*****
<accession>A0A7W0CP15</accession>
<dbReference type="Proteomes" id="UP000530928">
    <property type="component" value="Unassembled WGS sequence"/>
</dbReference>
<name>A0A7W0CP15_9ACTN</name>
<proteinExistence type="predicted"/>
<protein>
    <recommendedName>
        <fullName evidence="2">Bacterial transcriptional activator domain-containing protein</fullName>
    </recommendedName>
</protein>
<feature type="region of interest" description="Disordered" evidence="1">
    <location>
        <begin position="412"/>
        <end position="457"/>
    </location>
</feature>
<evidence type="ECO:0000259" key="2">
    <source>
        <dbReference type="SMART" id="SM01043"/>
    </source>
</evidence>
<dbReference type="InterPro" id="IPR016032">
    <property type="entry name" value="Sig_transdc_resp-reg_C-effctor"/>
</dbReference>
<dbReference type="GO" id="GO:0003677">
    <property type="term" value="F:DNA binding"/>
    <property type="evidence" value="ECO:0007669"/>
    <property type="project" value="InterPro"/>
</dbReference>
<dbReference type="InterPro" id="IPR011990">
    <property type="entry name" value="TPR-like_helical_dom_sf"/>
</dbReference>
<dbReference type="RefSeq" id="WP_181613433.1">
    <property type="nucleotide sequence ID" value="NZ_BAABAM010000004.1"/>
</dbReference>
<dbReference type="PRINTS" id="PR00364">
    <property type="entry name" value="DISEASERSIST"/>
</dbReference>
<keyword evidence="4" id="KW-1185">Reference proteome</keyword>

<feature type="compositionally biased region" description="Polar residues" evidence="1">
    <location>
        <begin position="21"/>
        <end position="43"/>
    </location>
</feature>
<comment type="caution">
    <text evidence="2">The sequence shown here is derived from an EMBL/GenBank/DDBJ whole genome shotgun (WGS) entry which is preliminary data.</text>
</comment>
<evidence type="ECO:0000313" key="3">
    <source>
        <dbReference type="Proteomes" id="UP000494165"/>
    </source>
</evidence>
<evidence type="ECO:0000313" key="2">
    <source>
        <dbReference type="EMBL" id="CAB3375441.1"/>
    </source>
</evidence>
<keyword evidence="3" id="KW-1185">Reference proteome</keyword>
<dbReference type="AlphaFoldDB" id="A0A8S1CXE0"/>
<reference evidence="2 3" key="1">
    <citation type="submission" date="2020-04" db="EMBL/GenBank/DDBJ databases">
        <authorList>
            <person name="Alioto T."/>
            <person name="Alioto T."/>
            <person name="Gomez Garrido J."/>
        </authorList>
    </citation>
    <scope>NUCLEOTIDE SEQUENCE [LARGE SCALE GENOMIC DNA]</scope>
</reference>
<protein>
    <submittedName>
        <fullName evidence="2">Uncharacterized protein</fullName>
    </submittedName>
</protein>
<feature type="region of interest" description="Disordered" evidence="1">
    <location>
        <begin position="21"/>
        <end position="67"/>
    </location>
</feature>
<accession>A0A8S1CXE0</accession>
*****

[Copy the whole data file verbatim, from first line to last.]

<accession>A0A7W0CP15</accession>
<dbReference type="Proteomes" id="UP000530928">
    <property type="component" value="Unassembled WGS sequence"/>
</dbReference>
<name>A0A7W0CP15_9ACTN</name>
<proteinExistence type="predicted"/>
<protein>
    <recommendedName>
        <fullName evidence="2">Bacterial transcriptional activator domain-containing protein</fullName>
    </recommendedName>
</protein>
<feature type="region of interest" description="Disordered" evidence="1">
    <location>
        <begin position="412"/>
        <end position="457"/>
    </location>
</feature>
<evidence type="ECO:0000259" key="2">
    <source>
        <dbReference type="SMART" id="SM01043"/>
    </source>
</evidence>
<dbReference type="InterPro" id="IPR016032">
    <property type="entry name" value="Sig_transdc_resp-reg_C-effctor"/>
</dbReference>
<dbReference type="GO" id="GO:0003677">
    <property type="term" value="F:DNA binding"/>
    <property type="evidence" value="ECO:0007669"/>
    <property type="project" value="InterPro"/>
</dbReference>
<dbReference type="InterPro" id="IPR011990">
    <property type="entry name" value="TPR-like_helical_dom_sf"/>
</dbReference>
<dbReference type="RefSeq" id="WP_181613433.1">
    <property type="nucleotide sequence ID" value="NZ_BAABAM010000004.1"/>
</dbReference>
<dbReference type="PRINTS" id="PR00364">
    <property type="entry name" value="DISEASERSIST"/>
</dbReference>
<keyword evidence="4" id="KW-1185">Reference proteome</keyword>

<feature type="compositionally biased region" description="Polar residues" evidence="1">
    <location>
        <begin position="21"/>
        <end position="43"/>
    </location>
</feature>
<comment type="caution">
    <text evidence="2">The sequence shown here is derived from an EMBL/GenBank/DDBJ whole genome shotgun (WGS) entry which is preliminary data.</text>
</comment>
<evidence type="ECO:0000313" key="3">
    <source>
        <dbReference type="Proteomes" id="UP000494165"/>
    </source>
</evidence>
<evidence type="ECO:0000313" key="2">
    <source>
        <dbReference type="EMBL" id="CAB3375441.1"/>
    </source>
</evidence>
<keyword evidence="3" id="KW-1185">Reference proteome</keyword>
<dbReference type="AlphaFoldDB" id="A0A8S1CXE0"/>
<reference evidence="2 3" key="1">
    <citation type="submission" date="2020-04" db="EMBL/GenBank/DDBJ databases">
        <authorList>
            <person name="Alioto T."/>
            <person name="Alioto T."/>
            <person name="Gomez Garrido J."/>
        </authorList>
    </citation>
    <scope>NUCLEOTIDE SEQUENCE [LARGE SCALE GENOMIC DNA]</scope>
</reference>
<protein>
    <submittedName>
        <fullName evidence="2">Uncharacterized protein</fullName>
    </submittedName>
</protein>
<feature type="region of interest" description="Disordered" evidence="1">
    <location>
        <begin position="21"/>
        <end position="67"/>
    </location>
</feature>
<accession>A0A8S1CXE0</accession>